Bad Aim is invaluable in this matchup, as it can respond to cards like Double Cyclone or Galaxy Cyclone (including Galaxy Cyclone from the GY) to pop Geartown on Chain Link 2, making it miss timing. It could also respond to the activation of Ancient Gear Fortress to pop an Ancient Gear Castle, if you are detecting a brick and a reliance on Tribute Summoning via Geartown.
Lastly, if you are running into a lot of Ancient Gears, Desert Sunlight or Ghostrick Scare are also nice options to have in addition to Final Battle in the pure build, flipping your Behemoths at will.
This deck easily counters DARK Machine decks that utilize Desperado Barrel Dragon, given that Subterrors focus on controlling the board while being able to flip your own monsters face-down, but Desperado loves to destroy face-up monsters. The omnipresent BM-4 Blast Spider also requires a face-up target to destroy so it can turbo out Desperado, so that's another way to just end their turn. Yet another benefit for Subterrors is that Subterror Behemoth Stygokraken can pop monsters that you've flipped face-down using Paleozoic Canadia or Floodgate Trap Hole, which does NOT allow Desperado to even come out.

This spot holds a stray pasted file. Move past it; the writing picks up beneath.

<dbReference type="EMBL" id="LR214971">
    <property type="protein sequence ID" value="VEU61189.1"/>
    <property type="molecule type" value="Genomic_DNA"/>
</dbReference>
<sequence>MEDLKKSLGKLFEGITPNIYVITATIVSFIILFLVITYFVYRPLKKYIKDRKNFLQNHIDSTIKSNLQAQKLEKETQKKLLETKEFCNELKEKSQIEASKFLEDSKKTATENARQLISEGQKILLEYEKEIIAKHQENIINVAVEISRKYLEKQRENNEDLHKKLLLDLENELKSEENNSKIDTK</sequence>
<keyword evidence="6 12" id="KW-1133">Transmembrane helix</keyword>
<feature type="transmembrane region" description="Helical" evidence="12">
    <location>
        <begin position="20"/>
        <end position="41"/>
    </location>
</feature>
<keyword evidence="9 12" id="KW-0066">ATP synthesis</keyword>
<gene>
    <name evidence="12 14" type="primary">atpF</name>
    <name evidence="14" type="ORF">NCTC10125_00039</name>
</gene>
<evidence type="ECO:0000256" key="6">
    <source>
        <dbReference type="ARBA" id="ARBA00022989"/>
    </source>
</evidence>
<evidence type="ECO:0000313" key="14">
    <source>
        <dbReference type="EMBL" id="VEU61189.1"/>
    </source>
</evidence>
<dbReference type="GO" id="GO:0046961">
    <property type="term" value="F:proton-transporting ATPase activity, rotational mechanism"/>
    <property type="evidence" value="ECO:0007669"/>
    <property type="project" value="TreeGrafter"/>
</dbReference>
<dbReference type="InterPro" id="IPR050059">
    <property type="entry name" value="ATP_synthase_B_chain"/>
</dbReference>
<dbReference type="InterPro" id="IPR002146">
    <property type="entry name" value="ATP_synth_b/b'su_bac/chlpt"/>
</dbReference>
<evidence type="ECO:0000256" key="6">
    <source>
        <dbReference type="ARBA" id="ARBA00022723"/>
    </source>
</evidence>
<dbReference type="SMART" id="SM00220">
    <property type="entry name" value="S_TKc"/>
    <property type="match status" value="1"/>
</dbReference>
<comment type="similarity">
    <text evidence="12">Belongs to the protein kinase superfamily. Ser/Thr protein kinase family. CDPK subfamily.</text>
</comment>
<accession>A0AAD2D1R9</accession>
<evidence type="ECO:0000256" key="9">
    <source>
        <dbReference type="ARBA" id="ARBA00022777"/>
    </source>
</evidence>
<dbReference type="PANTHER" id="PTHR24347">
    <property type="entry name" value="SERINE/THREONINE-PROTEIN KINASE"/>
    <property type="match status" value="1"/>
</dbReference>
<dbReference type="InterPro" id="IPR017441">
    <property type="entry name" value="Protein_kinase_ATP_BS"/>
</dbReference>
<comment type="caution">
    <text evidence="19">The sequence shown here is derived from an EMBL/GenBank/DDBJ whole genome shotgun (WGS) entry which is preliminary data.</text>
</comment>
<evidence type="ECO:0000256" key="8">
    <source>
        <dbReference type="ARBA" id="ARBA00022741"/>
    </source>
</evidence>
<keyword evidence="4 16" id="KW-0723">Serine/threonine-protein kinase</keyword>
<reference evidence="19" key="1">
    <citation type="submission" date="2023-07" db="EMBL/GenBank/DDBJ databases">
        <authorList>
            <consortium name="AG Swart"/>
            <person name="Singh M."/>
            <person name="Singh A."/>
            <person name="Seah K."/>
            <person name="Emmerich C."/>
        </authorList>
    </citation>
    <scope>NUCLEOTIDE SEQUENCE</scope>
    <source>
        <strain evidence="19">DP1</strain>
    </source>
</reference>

Despite all that, just watch out for Desperado anyway, because some variants of the deck have absurd draw power from the two (potentially-guaranteed) Cup of Ace, and all variants have full access to semi-limited cards, Cosmic Cyclone, and sometimes the Cyberdark Edge/Cannon engine. (Because Cyberdarks often use Desperado nowadays anyway, this matchup also pertains to Cyberdarks.)
This matchup can be difficult, especially if you are going second (but I suppose it's like that no matter what deck you are playing against them). Their Spellbook of Fate banishes anything without targeting, which is instantly oppressive. However, the numerous hits on the Forbidden/Limited List makes the deck run low on resources fairly quickly in comparison to their full-power days.